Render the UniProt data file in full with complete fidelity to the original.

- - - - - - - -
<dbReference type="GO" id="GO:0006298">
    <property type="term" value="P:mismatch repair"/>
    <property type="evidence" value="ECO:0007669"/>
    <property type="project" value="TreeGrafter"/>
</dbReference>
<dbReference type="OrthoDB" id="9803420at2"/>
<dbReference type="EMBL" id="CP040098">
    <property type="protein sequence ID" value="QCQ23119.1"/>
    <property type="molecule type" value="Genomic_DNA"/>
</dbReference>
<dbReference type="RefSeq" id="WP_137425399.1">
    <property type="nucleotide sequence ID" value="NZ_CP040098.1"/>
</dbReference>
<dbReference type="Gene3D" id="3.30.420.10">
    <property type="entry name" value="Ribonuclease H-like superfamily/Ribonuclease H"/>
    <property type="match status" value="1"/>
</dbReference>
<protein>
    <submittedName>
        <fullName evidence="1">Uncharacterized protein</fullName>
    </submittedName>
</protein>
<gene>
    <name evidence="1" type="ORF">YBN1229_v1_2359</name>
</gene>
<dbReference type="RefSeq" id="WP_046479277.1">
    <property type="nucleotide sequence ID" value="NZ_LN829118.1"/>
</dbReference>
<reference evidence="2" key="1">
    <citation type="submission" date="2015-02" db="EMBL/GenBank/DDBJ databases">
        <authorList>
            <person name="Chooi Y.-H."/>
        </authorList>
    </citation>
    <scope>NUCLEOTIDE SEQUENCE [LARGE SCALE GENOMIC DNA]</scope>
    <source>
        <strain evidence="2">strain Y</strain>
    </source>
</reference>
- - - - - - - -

<dbReference type="GO" id="GO:0006298">
    <property type="term" value="P:mismatch repair"/>
    <property type="evidence" value="ECO:0007669"/>
    <property type="project" value="TreeGrafter"/>
</dbReference>
<dbReference type="OrthoDB" id="9803420at2"/>
<dbReference type="EMBL" id="CP040098">
    <property type="protein sequence ID" value="QCQ23119.1"/>
    <property type="molecule type" value="Genomic_DNA"/>
</dbReference>
<dbReference type="RefSeq" id="WP_137425399.1">
    <property type="nucleotide sequence ID" value="NZ_CP040098.1"/>
</dbReference>
<dbReference type="Gene3D" id="3.30.420.10">
    <property type="entry name" value="Ribonuclease H-like superfamily/Ribonuclease H"/>
    <property type="match status" value="1"/>
</dbReference>
<protein>
    <submittedName>
        <fullName evidence="1">Uncharacterized protein</fullName>
    </submittedName>
</protein>
<gene>
    <name evidence="1" type="ORF">YBN1229_v1_2359</name>
</gene>
<dbReference type="RefSeq" id="WP_046479277.1">
    <property type="nucleotide sequence ID" value="NZ_LN829118.1"/>
</dbReference>
<reference evidence="2" key="1">
    <citation type="submission" date="2015-02" db="EMBL/GenBank/DDBJ databases">
        <authorList>
            <person name="Chooi Y.-H."/>
        </authorList>
    </citation>
    <scope>NUCLEOTIDE SEQUENCE [LARGE SCALE GENOMIC DNA]</scope>
    <source>
        <strain evidence="2">strain Y</strain>
    </source>
</reference>